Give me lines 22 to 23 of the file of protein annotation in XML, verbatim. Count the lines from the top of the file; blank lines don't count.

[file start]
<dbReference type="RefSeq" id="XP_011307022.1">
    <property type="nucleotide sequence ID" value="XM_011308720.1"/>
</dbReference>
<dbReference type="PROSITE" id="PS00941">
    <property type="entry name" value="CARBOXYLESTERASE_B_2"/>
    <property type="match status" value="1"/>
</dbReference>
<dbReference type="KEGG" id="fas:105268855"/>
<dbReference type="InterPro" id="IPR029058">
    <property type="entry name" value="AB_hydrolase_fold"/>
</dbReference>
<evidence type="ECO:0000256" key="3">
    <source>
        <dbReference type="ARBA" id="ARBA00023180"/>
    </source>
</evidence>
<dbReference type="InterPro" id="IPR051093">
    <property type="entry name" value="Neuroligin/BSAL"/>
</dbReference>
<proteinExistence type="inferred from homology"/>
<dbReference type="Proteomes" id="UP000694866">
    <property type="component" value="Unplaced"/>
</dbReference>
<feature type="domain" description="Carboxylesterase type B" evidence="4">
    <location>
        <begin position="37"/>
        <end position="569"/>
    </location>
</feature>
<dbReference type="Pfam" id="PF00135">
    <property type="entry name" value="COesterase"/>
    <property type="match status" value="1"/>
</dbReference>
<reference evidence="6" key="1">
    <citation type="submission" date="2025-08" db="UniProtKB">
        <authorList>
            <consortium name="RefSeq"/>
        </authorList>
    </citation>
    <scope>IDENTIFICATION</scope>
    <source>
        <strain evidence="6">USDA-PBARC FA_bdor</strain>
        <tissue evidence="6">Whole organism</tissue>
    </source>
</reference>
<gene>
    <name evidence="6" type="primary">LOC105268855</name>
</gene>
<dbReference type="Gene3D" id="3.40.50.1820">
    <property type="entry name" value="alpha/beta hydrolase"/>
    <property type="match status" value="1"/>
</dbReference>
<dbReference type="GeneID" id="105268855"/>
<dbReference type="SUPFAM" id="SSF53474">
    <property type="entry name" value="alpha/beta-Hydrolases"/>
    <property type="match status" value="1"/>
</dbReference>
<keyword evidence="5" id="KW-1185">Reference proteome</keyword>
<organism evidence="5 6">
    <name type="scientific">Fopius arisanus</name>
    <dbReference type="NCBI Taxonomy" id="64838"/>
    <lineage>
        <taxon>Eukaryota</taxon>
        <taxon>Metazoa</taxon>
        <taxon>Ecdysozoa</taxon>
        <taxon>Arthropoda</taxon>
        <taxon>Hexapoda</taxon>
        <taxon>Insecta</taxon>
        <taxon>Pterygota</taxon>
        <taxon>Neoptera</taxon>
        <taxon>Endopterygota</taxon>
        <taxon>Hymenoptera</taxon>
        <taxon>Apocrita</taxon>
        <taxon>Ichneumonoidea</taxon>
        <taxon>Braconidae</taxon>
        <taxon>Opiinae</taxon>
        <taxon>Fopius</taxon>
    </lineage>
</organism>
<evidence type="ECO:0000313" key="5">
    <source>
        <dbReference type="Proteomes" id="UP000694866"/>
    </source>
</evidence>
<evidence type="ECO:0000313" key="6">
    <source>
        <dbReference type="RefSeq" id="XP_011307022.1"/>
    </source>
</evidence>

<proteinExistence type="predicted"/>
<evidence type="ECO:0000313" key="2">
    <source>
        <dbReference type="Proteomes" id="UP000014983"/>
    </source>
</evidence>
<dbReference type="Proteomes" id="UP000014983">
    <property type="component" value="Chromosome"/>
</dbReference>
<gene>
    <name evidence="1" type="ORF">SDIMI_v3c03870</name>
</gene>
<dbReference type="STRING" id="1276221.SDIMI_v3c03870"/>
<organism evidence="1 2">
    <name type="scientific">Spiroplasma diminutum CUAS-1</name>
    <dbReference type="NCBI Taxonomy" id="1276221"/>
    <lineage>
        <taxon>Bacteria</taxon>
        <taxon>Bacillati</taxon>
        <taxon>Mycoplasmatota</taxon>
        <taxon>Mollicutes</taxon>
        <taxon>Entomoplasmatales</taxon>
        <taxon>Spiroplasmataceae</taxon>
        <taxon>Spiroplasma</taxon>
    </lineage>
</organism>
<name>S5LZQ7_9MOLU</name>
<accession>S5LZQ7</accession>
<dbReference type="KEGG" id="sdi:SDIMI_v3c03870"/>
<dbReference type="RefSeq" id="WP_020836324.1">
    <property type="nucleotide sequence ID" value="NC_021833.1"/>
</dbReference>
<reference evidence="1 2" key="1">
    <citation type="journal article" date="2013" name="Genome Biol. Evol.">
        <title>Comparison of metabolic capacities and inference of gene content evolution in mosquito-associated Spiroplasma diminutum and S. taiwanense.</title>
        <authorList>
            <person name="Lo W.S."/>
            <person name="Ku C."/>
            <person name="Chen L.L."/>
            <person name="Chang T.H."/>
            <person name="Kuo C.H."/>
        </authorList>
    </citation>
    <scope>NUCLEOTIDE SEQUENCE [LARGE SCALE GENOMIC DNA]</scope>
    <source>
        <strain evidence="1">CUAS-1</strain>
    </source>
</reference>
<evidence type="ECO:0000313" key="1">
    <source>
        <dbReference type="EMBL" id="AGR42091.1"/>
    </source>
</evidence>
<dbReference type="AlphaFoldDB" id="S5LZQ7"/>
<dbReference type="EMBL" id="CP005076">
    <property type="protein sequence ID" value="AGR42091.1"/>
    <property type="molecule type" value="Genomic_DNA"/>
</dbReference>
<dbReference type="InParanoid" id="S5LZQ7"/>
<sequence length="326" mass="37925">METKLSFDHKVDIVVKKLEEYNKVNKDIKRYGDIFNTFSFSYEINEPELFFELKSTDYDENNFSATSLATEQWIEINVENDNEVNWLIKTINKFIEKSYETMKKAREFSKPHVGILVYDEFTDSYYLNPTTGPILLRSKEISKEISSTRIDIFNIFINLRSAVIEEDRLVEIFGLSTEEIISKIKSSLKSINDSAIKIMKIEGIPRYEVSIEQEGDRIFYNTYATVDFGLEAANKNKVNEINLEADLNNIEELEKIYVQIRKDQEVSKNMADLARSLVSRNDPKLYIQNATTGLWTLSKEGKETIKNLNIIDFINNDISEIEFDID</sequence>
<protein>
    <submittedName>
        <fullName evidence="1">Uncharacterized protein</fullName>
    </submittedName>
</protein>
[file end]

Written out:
    <property type="component" value="Unplaced"/>
</dbReference>